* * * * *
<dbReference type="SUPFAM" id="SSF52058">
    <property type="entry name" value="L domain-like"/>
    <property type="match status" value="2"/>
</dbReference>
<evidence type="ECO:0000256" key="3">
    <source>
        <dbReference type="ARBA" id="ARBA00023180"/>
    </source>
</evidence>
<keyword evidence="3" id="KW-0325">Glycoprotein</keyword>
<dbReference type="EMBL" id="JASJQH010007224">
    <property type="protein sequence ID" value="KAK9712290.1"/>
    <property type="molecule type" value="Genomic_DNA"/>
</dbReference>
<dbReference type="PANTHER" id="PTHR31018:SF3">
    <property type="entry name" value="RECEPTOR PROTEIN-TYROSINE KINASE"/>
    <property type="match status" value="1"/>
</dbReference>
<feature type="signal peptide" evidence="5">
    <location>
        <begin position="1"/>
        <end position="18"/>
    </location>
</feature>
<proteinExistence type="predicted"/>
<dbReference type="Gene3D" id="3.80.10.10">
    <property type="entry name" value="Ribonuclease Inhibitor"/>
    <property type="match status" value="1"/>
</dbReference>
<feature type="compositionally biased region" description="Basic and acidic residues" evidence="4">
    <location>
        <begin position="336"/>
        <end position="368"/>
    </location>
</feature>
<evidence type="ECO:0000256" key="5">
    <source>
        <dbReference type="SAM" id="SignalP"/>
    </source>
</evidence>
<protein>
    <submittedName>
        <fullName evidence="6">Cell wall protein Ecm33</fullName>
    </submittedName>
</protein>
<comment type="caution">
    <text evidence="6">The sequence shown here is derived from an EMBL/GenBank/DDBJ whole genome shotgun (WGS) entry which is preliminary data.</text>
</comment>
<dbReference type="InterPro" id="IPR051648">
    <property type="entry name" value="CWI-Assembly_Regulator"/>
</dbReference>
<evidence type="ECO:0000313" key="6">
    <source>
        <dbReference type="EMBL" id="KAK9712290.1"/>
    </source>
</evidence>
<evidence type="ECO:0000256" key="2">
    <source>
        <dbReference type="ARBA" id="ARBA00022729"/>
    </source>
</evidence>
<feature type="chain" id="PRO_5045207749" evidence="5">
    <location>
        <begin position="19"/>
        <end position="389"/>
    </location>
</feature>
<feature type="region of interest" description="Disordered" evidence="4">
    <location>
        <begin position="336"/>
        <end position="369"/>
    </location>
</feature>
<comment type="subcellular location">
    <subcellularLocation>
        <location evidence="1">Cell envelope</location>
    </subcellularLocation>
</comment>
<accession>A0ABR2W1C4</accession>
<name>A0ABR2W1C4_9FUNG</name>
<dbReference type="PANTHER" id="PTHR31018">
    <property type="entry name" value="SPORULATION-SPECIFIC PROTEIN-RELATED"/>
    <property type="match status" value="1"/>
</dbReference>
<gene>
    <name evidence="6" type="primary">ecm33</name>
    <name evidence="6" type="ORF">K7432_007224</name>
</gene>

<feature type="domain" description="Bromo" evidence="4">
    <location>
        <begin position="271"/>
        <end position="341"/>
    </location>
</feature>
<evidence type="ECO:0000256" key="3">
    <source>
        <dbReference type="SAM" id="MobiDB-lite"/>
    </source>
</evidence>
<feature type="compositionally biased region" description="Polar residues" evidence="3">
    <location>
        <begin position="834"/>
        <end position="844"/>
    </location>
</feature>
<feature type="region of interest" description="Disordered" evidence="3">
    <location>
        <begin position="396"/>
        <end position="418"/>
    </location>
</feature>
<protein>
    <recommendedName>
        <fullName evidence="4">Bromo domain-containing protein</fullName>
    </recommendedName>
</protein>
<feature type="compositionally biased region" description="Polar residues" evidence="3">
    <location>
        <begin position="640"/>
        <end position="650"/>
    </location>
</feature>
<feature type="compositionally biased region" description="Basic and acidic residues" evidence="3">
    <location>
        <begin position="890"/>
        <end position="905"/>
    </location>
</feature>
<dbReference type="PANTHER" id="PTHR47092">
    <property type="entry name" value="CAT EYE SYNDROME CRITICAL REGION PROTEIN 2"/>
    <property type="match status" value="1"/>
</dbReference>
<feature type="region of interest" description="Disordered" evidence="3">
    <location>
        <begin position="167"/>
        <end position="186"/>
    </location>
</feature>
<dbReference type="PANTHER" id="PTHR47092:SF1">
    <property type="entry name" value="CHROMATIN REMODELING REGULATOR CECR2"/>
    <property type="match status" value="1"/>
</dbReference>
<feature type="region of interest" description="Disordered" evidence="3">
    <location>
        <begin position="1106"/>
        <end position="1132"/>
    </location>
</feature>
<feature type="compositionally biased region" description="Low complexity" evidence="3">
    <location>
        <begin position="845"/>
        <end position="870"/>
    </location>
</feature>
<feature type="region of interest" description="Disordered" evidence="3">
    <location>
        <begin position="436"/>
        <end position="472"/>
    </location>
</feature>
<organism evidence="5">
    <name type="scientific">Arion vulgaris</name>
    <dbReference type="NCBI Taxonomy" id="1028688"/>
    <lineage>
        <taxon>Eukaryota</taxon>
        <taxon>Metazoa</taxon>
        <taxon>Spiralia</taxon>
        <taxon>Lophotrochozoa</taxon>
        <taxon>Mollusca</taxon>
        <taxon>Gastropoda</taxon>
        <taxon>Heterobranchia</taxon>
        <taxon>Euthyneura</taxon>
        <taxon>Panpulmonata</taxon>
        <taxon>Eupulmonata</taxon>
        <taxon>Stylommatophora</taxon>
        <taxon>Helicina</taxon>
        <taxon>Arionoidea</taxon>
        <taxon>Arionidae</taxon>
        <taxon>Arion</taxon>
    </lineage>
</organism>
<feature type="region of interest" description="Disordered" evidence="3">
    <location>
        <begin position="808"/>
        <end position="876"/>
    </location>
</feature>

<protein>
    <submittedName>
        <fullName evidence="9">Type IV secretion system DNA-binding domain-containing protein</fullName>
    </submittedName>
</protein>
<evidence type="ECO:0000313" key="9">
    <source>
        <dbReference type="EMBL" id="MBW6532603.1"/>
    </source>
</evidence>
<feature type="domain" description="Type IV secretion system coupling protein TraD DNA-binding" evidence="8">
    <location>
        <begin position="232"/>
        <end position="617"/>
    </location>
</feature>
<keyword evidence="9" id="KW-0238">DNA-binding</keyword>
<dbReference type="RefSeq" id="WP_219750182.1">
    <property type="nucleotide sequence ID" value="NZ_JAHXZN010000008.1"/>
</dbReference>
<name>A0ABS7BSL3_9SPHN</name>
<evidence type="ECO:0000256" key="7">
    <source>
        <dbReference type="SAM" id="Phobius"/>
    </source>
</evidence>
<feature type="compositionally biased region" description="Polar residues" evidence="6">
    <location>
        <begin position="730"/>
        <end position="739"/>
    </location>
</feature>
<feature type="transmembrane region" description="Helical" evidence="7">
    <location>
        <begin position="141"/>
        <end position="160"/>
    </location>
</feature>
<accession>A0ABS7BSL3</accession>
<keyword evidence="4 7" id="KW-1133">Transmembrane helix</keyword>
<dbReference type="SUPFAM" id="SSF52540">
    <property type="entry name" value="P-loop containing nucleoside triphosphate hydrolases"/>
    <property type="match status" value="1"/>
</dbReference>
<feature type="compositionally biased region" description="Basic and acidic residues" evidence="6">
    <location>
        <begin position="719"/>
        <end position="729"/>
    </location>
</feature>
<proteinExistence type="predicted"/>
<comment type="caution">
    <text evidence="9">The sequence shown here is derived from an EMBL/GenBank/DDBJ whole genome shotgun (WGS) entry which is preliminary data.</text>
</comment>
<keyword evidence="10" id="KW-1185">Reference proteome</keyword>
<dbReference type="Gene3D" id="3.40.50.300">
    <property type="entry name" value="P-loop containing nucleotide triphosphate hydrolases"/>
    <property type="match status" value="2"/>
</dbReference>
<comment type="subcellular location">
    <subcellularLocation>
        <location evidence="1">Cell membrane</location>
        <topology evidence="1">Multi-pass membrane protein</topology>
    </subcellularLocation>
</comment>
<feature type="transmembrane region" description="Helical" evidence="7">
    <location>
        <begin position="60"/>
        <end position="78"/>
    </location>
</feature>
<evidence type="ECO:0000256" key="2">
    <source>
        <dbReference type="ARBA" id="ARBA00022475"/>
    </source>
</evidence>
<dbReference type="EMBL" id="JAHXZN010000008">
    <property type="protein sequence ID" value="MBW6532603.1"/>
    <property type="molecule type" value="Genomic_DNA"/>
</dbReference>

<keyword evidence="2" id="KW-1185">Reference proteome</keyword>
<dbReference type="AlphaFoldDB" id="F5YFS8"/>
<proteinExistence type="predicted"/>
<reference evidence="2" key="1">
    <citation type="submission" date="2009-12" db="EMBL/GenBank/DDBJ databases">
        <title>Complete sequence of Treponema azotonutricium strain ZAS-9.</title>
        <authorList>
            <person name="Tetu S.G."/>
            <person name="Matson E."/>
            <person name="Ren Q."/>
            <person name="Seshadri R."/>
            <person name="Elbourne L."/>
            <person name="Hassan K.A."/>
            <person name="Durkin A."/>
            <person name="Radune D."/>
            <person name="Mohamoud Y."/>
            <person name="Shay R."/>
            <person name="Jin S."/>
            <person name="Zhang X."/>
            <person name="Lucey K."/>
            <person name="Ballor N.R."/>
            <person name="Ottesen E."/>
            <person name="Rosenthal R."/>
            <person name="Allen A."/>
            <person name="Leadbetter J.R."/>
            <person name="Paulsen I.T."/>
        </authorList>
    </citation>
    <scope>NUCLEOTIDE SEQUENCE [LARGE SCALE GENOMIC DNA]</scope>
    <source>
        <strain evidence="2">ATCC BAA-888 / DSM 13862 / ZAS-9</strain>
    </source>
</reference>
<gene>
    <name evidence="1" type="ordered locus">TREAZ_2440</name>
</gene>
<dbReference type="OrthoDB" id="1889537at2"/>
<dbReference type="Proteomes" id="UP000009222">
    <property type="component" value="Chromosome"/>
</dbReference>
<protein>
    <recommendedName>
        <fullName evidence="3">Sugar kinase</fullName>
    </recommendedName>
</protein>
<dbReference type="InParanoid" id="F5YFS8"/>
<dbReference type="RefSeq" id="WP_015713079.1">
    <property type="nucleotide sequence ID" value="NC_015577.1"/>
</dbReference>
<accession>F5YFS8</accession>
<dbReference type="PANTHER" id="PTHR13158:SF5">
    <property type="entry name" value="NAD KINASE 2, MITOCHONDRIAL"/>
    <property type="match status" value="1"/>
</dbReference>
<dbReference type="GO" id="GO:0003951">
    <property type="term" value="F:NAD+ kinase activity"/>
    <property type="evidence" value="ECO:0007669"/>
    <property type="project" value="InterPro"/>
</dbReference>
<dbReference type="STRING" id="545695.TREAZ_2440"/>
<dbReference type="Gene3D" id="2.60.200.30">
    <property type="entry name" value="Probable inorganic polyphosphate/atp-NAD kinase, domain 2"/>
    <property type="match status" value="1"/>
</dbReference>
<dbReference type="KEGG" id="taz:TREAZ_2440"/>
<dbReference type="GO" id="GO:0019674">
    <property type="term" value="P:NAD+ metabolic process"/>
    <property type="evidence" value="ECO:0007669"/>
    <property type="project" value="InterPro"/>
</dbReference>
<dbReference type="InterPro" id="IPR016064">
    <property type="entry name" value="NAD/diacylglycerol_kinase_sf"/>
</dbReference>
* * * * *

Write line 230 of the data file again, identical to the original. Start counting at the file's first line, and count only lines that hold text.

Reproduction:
    <property type="match status" value="1"/>